Citing a budget deficit and declining enrollment, Chicago proposed Thursday that 61 public schools be closed. Teachers and parents warn that the poorest students will be affected the most.
Charles Rex Arbogast / AP
In what would be the largest public school closing in US history, Chicago officials are proposing to shutter 61 schools, 9 percent of the 681 schools citywide.
The proposed move is being blasted both by the teachers union and parent groups, who charge that the city is misleading the public regarding the decline in population in certain neighborhoods where it seeks consolidation. They say the decision will ultimately harm the poorest of the city’s children by forcing them to commute farther away from their homes and learn in overcrowded classrooms.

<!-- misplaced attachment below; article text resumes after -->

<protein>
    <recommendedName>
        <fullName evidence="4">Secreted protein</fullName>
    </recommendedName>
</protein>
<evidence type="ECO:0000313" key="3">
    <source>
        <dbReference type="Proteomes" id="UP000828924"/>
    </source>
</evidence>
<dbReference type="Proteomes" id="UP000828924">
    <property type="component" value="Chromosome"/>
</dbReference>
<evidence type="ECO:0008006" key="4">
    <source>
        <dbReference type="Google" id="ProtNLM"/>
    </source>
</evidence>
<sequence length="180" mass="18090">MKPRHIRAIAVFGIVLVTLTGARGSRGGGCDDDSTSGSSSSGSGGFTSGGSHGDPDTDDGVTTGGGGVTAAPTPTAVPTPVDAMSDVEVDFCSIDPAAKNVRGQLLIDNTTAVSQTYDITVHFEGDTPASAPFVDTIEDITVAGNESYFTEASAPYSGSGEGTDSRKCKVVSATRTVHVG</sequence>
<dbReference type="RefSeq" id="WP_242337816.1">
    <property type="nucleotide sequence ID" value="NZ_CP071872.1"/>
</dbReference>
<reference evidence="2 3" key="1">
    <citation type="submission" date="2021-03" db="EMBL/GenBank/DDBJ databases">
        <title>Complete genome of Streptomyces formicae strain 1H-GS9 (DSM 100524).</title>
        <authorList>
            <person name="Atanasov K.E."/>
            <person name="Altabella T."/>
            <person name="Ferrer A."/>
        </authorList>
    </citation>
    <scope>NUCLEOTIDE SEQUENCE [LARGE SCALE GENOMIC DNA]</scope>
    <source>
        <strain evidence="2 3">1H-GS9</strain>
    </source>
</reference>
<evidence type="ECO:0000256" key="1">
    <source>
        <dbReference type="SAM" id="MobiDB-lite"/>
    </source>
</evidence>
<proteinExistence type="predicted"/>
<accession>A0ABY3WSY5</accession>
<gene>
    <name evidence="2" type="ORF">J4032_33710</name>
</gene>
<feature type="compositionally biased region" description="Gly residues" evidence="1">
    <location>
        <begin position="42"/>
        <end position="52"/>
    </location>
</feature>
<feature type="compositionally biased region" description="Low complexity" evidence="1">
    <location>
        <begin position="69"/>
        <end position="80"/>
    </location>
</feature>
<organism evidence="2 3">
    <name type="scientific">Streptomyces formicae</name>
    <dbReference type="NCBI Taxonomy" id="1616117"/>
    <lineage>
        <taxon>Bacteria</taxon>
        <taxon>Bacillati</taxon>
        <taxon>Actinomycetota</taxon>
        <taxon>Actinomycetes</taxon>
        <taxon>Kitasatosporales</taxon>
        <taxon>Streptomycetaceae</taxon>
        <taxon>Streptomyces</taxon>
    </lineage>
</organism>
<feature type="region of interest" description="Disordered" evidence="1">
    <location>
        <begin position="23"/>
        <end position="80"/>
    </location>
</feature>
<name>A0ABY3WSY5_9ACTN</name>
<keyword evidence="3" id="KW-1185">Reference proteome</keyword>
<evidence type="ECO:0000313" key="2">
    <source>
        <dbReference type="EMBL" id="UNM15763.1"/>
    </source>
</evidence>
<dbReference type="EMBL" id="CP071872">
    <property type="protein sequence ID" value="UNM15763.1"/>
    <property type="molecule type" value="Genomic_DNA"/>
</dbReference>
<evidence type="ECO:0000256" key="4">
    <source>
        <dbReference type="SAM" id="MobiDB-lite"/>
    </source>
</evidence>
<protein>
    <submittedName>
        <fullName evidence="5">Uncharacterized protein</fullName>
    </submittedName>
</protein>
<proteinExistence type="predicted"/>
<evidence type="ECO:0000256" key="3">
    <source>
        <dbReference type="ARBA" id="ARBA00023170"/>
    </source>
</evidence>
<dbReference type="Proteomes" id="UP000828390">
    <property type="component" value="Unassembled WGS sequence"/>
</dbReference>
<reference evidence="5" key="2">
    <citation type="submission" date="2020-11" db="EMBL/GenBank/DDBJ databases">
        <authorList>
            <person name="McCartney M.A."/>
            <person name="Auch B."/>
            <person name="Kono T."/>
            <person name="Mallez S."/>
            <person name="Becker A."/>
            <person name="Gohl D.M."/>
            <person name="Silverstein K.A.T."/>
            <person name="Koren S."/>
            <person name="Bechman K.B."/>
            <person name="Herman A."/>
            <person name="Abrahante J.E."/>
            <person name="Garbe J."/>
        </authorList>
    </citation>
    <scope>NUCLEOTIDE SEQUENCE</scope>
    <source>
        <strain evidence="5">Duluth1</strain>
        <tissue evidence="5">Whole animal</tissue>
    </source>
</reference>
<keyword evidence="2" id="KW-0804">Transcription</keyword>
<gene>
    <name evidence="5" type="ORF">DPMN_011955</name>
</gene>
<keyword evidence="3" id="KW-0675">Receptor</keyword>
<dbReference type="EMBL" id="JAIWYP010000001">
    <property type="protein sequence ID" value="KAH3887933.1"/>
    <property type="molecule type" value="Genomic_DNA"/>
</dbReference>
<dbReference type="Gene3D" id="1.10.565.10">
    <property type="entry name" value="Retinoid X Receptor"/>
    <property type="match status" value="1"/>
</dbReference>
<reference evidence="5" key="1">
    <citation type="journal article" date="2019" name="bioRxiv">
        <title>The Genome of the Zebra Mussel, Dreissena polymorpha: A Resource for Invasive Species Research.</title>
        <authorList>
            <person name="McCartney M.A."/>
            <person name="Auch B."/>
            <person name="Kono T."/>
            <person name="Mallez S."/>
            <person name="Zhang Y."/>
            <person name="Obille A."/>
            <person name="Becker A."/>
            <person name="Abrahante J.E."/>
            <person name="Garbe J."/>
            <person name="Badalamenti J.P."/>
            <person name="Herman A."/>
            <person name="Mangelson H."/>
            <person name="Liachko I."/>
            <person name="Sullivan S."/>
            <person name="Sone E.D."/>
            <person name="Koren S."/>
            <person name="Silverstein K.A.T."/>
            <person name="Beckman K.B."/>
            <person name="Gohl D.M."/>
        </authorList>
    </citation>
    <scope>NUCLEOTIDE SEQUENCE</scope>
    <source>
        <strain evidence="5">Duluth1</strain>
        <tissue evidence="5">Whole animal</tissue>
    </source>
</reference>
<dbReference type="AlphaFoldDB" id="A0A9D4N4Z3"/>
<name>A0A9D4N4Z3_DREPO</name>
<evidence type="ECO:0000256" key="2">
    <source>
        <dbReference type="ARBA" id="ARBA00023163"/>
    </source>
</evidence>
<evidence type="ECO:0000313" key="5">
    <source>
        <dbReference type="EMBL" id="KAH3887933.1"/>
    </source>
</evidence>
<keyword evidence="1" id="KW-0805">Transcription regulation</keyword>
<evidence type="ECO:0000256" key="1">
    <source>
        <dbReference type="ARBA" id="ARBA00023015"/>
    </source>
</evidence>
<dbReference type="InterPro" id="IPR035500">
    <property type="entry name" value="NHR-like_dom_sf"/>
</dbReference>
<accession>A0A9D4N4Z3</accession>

The district has never before closed more than 11 schools in a single year.
“No doubt this is going to be deeply disruptive,” says Steve Tozer, a professor of education and director of the Center for Urban Education Leadership at the University of Illinois at Chicago.
Chicago Mayor Rahm Emanuel says the decision’s reasoning is financial. The Chicago Public Schools (CPS) system, which is the third largest in the nation and operates under the control of City Hall, faces a $1 billion budget deficit in the new fiscal year and that each closed school will save the district between $500,000 and $800,000.
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